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Sunday, June 24, 2012


It was more than two decades ago when I first went to the Osaka Aquarium that I saw my first two whale sharks.  Later came Yu-Chan and Kai-kun.  Unfortunately, Yu-Chan passed away five years ago and Kai-kun....well, let me bring you up to date.

First, I arranged for a stop through Osaka primarily to follow up on whale sharks, for they predictably spark the most visits to my blog site, plus I someday envision them replacing cattle as the steak of choice.  I arranged for an Osaka Kaikyu Ticket, which allows you to visit the aquarium and still have an all day transport pass throughout Osaka.  This was a Sunday, so I had to fight the crowds. Let me start with a few photos:

I never saw the whale sharks.  Of course, I knew that Yu-Chan had passed away five years ago, but it was disconcerting that Kai-kun was on vacation in Koichi.  The guide explained to me that life in the tank is stressful so our fish need some R&R.  But we have a lot sardines:

Unfortunately, I later learned that Yu-chan was sent to Koichi because she kept upchucking food.  She subsequently died on Shikoku.  Well, the fact that Kai-kun was also sent to Kochi is not a good sign.

Okinawa's aquarium, the second largest, has three whale sharks (above), and the Georgia Aquarium (left), the largest, has four.  But two have already succumbed in Georgia, so there is a suspicion that whale sharks cannot be kept in captivity.  Five are on display at the Yantai Aquarium (below) in China.  There is also some concern about the ethics of keeping such  large creatures in a tank.  Aquaria emphasize the research they are doing, not unlike the Japanese whalers.  Perhaps a real world aquarium can be considered for the Pacific International Ocean Station.

Mind you, the Osaka Aquarium also had other more terrestrial sights:

That's an otter.  Below, the largest rodent, a capybara:

But the lack of a whale shark was disappointing.  Here is a shot of the Osaka Aquarium from Cosmosphere:

A subway stop away:

Doesn't look like much here, but it is four stories high and dominates the view from Osaka.

I then went on to the Osaka Castle (below).  You need to understand the history of the Shoguns around 1600 to appreciate the historic prominence of this building.  Because it was built of wood, it has been rebuilt anywhere from two to seven times, depending on who you cite.  Battles, fires (they used lanterns and candles), lightning,  earthquakes, World War II...there is no standing "old" Japanese castle.  Even the Himeji Castle in Kansai is undergoing a re-do, which will continue for another four years.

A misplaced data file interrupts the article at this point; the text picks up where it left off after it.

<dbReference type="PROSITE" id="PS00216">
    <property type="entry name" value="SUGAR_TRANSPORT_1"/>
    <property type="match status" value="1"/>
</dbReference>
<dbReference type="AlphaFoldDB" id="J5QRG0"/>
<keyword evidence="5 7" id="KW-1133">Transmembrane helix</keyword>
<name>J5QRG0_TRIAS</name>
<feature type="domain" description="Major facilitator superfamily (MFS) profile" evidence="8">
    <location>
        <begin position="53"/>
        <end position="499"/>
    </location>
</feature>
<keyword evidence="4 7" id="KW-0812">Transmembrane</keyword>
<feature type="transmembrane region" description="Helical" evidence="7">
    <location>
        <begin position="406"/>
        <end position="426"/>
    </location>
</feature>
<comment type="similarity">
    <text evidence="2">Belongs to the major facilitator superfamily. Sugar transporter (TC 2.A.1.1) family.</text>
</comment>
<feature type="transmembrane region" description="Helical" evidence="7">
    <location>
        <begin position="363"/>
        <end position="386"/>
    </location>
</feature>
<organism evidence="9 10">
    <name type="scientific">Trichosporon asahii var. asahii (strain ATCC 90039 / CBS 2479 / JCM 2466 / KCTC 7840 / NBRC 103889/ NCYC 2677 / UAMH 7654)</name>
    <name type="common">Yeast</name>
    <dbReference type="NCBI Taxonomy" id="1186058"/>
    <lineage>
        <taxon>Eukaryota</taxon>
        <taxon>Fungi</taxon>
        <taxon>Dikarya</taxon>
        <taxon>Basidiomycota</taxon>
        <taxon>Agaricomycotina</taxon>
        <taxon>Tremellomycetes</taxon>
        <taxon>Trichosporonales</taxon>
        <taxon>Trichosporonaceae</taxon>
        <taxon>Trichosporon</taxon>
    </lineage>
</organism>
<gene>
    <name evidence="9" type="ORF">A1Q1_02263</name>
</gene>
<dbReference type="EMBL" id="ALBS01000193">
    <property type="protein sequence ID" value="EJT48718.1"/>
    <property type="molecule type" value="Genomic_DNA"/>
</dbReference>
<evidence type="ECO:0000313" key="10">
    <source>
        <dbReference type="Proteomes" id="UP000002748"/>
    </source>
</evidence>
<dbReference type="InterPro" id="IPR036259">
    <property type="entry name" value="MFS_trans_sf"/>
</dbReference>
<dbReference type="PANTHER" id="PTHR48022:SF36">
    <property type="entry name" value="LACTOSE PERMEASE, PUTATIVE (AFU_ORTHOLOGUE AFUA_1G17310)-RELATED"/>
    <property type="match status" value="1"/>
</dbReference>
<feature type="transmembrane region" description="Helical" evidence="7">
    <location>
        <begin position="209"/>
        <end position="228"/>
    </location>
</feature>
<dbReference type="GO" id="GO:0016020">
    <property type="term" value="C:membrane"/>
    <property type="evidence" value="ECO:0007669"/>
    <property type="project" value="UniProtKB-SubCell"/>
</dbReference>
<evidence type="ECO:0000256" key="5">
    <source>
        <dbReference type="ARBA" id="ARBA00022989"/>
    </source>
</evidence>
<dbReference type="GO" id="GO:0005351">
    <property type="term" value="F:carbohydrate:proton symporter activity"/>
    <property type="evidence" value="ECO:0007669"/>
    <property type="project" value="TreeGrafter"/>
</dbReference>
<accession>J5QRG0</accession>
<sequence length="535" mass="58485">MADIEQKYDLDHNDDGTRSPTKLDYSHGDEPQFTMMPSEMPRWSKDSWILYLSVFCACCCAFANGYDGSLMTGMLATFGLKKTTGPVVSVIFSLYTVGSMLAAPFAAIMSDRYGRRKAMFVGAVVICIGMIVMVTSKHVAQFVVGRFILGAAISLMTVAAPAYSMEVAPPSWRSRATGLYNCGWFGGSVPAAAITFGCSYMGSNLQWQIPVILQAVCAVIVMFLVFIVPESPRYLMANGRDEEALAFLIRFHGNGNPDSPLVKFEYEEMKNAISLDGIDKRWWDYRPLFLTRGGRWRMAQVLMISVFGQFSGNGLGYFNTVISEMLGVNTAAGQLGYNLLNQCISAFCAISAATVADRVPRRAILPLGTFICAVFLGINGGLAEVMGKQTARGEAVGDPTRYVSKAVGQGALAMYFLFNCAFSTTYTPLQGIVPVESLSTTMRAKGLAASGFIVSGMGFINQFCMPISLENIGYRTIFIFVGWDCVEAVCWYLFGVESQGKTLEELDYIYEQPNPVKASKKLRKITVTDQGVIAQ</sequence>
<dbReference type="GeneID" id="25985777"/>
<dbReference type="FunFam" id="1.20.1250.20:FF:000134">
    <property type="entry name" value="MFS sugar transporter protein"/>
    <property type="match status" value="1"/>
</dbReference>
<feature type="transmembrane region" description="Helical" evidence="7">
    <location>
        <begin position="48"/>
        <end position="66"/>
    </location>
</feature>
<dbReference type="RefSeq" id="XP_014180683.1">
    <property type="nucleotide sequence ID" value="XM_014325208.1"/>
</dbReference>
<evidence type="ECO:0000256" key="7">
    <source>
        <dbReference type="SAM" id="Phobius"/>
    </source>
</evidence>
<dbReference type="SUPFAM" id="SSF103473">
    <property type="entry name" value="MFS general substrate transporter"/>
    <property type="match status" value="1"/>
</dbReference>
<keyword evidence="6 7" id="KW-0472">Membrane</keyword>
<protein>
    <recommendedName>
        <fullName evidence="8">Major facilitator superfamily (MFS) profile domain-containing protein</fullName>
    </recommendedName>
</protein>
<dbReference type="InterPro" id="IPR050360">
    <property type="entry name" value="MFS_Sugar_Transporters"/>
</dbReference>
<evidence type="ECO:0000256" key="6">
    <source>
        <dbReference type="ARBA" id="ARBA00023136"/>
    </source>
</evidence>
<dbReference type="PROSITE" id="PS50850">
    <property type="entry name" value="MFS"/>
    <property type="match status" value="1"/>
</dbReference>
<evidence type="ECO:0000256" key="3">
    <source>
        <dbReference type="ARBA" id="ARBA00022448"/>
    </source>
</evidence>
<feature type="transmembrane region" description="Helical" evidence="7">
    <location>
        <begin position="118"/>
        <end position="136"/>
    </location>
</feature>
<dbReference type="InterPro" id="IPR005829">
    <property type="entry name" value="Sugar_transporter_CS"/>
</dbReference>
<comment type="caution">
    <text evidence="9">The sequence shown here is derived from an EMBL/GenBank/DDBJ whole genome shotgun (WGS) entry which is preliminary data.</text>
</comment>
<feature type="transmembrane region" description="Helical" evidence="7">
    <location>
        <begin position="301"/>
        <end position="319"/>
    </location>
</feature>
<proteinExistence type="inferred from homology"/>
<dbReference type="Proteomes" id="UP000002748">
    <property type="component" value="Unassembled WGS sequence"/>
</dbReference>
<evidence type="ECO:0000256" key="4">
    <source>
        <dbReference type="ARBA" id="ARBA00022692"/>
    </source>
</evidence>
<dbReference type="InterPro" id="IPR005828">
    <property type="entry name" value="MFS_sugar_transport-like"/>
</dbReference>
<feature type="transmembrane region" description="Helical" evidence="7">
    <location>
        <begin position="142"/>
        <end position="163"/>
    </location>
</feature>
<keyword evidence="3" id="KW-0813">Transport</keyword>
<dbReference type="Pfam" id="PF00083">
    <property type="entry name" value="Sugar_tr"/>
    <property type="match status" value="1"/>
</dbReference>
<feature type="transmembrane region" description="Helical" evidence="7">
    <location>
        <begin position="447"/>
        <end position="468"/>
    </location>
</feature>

On my way back to the St. Regis, I couldn't resist taking a photo of an old man and his dogs:

And the almost same blue flower as Tokyo:

Oh, I  also saw, for the first time ever, a two foot snake, sort of brown with some green, that slinked into a the wall of the Osaka Castle when it observed my interest.  The bus stops are very informational:

Finally, I've come to a conclusion that the St Regis Osaka is now my favorite hotel in the world.  Why?  The service, the fact that it sits on a major subway stop (Honmachi), a mile long shopping promenade begins next to this property, they provide nearly $40 of free liquor daily from the room bar, the free breakfast is outstanding, the TV/sound system is fabulous, the view mesmerizing, a walk-in closet, pieces of art scattered throughout and room, and the bath has a panoramic view of Osaka:

Note the bath pillow to the right (which I took home in my previous stay here), and you can't see the TV set above the faucet.  I also paid one-tenth the Pierre  Gagnaire lunch by bringing back to my room the following:

An Osaka Dojima beer, Hibiki 17-year Suntory scotch (a full bottle costs around $100, but the hotel provides two of these smaller ones free everyday) and a Niigata sake.

Next, Busan and the Yeosu Ocean Expo.



Anonymous said...

nice posting.. thanks for sharing.

Anonymous said...

No whale shark should EVER be held in captivity: any compassionate human being should know this.

Nor should they become your new 'steak'!!!

The cause of death of your beloved Yu-Chan was that it tried to kill itself (by not eating). In an effort to keep making money from this poor creature, the aquarium force fed her, and then it finally died. This is horrific - can you not see this?

If this is what it takes for human beings to realise they whale sharks cannot survive in captivity, then so be it; but this is a fact which overlooks the very idea of PLACING them in captivity in the first place!

This is a tragic scenario, and I hope all the whale sharks in captivity are able to successfully starve themselves to death, as this is surely the only action an intelligent and sensitive creature such as them can choose - given their enforced incarceration.


If you eat fish, then a whale shark should not trouble you. A whale shark is not a whale. it is a shark. Of course, it is a shame that we kill sharks just for the fins, but we can logically extend the don't eat certain biological commodities down to carrots and algae. Humanity has consumed mammals from before cavemen days. Maybe the extinction factor and awesome size of whales might argue for preservation. But a well tended ultimate ocean ranch of whale sharks could well someday become a future source of tasty protein.

pattygolden said...

Loved your Thursday post very much! Thanks.